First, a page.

Blue-Eyed Black Lemur

Wayne and Gladys Valley Children's Zoo

Location

In the Zoo

Scientific Information

Scientific Name: Eulemur flavifrons
Class: Mammalia
Order: Primates
Family: Lemuridae
Genus: Eulemur

Size

Male

Female

Height:
Length: up to 44 inches up to 44 inches
Weight: up to 5 pounds up to 5 pounds
Maturity: 2 years 2.5-3 years

Lifestyle and Lifespan

Diet: Omnivorous
Activity Timeframe: Activity peaks around dusk and dawn, but these lemurs have been observed in activity throughout the day and night.
Interactivity:
Sexual Dimorphism: Yes
Gestation: 126 Days
Lifespan in the Wild:
Lifespan in Captivity: 20+ years

Geographic Range

Africa. Madagascar. This species exists only on the Sahamalaza Peninsula and a narrow stretch of forest on the adjacent mainland in northwestern Madagascar.

Conservation

Status in the Wild: Critically Endangered
Threats: Habitat Loss

Characteristics

Group size ranges from 4-11 individuals. There are often more males than females in a group, though females are dominant. These animals have not been studied extensively in the wild, but are thought to be fairly aggressive due to numerous failed attempts to introduce a troop into a mixed species, multi acre forest enclosure at the Duke Lemur Center. Similarly to other lemurs, Blue-eyed Black Lemurs rely heaving on olfactory communication. Both sexes have anogenital scent glands, while males also scent mark using their wrists and the surface of their head.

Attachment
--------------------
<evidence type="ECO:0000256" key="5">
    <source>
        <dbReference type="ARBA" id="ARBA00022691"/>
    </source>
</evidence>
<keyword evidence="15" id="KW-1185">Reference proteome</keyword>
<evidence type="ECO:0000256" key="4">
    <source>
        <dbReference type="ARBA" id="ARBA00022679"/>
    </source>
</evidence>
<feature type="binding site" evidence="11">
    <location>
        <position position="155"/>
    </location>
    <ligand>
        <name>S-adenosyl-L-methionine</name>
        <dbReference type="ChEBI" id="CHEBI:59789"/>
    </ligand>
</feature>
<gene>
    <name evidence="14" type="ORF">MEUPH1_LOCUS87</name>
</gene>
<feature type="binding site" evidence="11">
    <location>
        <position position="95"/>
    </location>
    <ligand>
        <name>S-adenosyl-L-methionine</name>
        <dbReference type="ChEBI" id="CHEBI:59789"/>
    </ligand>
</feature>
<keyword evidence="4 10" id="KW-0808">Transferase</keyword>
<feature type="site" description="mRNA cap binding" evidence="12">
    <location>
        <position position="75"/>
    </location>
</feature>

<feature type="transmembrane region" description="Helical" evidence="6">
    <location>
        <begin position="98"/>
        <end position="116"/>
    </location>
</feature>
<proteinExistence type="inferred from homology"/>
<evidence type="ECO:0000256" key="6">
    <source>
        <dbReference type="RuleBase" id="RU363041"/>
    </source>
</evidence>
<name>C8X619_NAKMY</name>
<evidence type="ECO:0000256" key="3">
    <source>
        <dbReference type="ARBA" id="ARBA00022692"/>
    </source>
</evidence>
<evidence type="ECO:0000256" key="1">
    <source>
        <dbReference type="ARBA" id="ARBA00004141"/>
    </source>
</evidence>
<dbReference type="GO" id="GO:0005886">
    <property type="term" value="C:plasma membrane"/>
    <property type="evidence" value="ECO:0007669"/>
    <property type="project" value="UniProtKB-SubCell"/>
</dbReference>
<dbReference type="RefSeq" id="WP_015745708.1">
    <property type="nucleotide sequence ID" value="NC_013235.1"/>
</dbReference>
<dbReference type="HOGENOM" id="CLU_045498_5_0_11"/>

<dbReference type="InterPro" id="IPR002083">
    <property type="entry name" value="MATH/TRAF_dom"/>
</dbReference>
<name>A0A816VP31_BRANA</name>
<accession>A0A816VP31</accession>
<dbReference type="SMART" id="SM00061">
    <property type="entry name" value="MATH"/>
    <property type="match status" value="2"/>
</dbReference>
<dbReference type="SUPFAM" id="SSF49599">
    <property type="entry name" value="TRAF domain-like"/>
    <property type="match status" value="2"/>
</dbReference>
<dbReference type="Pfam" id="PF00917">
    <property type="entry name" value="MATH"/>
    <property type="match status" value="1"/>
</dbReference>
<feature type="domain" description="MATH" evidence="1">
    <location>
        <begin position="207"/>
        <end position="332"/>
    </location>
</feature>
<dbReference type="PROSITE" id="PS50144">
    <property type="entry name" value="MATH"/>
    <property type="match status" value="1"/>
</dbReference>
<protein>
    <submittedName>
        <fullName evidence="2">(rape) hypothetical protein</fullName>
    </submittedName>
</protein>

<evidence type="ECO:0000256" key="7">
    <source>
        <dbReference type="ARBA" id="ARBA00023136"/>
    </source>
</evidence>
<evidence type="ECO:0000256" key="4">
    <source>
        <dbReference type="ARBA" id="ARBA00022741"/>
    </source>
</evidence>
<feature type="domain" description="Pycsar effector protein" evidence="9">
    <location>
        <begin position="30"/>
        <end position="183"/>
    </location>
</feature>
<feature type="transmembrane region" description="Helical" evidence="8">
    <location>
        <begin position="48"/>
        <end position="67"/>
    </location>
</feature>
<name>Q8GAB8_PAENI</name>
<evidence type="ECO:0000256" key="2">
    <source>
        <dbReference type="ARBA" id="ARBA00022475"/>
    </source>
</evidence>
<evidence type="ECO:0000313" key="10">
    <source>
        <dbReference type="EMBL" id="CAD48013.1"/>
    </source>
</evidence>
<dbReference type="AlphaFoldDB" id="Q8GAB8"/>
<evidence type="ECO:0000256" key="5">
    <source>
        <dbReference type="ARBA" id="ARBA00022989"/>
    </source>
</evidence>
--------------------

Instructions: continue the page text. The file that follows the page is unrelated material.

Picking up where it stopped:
Species Specifics

Physical Characteristics

Both sexes have scent glands that are used to mark their territory. Females rub their anal gland on a tree to mark it, while males also have scent glands on their palms/wrists and head.

Ecology

Habitat

Tropical sub-humid forest and dry deciduous forest. Prefers primary forest to secondary but will live in either. Home ranges are larger for individuals in secondary forest habitat, suggesting that this habitat is less suitable.

Distribution

Diet

Fruit is the preferred food source when it is abundant during the rainy season. When condition are dryer and less fruit is available, leaves, nectar, flowers, and seeds are commonly eaten. They have also been observed to feed on arthropods such as millipedes and cicadas.

Ecological Web